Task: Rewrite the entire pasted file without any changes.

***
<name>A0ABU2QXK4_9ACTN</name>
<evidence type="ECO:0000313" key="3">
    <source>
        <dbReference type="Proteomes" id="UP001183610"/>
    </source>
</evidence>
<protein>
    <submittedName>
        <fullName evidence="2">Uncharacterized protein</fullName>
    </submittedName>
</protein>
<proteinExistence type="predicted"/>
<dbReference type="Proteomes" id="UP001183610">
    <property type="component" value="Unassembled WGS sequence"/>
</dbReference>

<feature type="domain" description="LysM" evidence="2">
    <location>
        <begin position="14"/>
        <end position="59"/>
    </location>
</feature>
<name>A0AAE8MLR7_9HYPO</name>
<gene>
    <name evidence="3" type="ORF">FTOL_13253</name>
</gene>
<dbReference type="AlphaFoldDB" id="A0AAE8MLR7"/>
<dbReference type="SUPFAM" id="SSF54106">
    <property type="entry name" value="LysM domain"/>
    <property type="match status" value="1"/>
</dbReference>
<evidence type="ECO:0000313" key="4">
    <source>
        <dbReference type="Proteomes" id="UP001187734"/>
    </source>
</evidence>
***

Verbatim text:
<name>A0ABU2QXK4_9ACTN</name>
<evidence type="ECO:0000313" key="3">
    <source>
        <dbReference type="Proteomes" id="UP001183610"/>
    </source>
</evidence>
<protein>
    <submittedName>
        <fullName evidence="2">Uncharacterized protein</fullName>
    </submittedName>
</protein>
<proteinExistence type="predicted"/>
<dbReference type="Proteomes" id="UP001183610">
    <property type="component" value="Unassembled WGS sequence"/>
</dbReference>

<feature type="domain" description="LysM" evidence="2">
    <location>
        <begin position="14"/>
        <end position="59"/>
    </location>
</feature>
<name>A0AAE8MLR7_9HYPO</name>
<gene>
    <name evidence="3" type="ORF">FTOL_13253</name>
</gene>
<dbReference type="AlphaFoldDB" id="A0AAE8MLR7"/>
<dbReference type="SUPFAM" id="SSF54106">
    <property type="entry name" value="LysM domain"/>
    <property type="match status" value="1"/>
</dbReference>
<evidence type="ECO:0000313" key="4">
    <source>
        <dbReference type="Proteomes" id="UP001187734"/>
    </source>
</evidence>